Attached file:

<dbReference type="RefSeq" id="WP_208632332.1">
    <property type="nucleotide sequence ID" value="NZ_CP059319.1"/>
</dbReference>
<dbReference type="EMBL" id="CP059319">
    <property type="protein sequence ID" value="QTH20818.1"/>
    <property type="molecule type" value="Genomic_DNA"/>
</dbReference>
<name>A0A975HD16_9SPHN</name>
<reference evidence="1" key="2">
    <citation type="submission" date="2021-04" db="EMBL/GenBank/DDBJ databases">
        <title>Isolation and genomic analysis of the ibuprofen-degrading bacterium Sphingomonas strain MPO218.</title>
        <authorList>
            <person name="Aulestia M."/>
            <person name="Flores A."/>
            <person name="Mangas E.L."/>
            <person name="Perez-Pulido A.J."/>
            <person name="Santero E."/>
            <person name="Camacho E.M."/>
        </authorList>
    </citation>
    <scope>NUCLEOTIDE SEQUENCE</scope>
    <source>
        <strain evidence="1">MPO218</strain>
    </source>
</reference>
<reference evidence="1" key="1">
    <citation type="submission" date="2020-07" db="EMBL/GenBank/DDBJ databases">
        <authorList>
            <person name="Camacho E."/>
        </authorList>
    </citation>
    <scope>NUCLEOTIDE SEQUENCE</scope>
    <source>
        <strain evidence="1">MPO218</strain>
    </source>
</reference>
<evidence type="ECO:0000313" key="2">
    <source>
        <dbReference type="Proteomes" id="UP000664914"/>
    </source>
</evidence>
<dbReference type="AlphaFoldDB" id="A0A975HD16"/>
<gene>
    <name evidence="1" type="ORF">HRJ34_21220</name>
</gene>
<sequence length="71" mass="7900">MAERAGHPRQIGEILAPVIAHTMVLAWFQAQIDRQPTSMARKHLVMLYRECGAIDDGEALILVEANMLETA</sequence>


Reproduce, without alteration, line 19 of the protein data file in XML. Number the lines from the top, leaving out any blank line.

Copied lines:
        </authorList>